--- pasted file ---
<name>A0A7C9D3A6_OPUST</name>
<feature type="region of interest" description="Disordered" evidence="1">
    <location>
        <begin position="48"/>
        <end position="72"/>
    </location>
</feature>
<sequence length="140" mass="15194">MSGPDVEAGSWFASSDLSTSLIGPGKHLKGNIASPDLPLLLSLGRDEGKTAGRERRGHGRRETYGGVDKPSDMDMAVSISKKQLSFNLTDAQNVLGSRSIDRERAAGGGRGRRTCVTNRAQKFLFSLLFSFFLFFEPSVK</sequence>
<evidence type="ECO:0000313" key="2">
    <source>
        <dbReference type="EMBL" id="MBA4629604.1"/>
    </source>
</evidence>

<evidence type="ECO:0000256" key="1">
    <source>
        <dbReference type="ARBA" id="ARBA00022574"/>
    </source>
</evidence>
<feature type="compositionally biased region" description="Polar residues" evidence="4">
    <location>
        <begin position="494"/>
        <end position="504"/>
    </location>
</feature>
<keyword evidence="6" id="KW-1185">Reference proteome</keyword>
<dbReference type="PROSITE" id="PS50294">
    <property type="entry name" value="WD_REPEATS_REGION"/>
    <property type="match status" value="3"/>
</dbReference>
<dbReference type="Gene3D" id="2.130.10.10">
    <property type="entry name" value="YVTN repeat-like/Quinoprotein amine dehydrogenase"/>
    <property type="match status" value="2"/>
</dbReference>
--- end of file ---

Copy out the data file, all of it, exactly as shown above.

<name>A0A7C9D3A6_OPUST</name>
<feature type="region of interest" description="Disordered" evidence="1">
    <location>
        <begin position="48"/>
        <end position="72"/>
    </location>
</feature>
<sequence length="140" mass="15194">MSGPDVEAGSWFASSDLSTSLIGPGKHLKGNIASPDLPLLLSLGRDEGKTAGRERRGHGRRETYGGVDKPSDMDMAVSISKKQLSFNLTDAQNVLGSRSIDRERAAGGGRGRRTCVTNRAQKFLFSLLFSFFLFFEPSVK</sequence>
<evidence type="ECO:0000313" key="2">
    <source>
        <dbReference type="EMBL" id="MBA4629604.1"/>
    </source>
</evidence>

<evidence type="ECO:0000256" key="1">
    <source>
        <dbReference type="ARBA" id="ARBA00022574"/>
    </source>
</evidence>
<feature type="compositionally biased region" description="Polar residues" evidence="4">
    <location>
        <begin position="494"/>
        <end position="504"/>
    </location>
</feature>
<keyword evidence="6" id="KW-1185">Reference proteome</keyword>
<dbReference type="PROSITE" id="PS50294">
    <property type="entry name" value="WD_REPEATS_REGION"/>
    <property type="match status" value="3"/>
</dbReference>
<dbReference type="Gene3D" id="2.130.10.10">
    <property type="entry name" value="YVTN repeat-like/Quinoprotein amine dehydrogenase"/>
    <property type="match status" value="2"/>
</dbReference>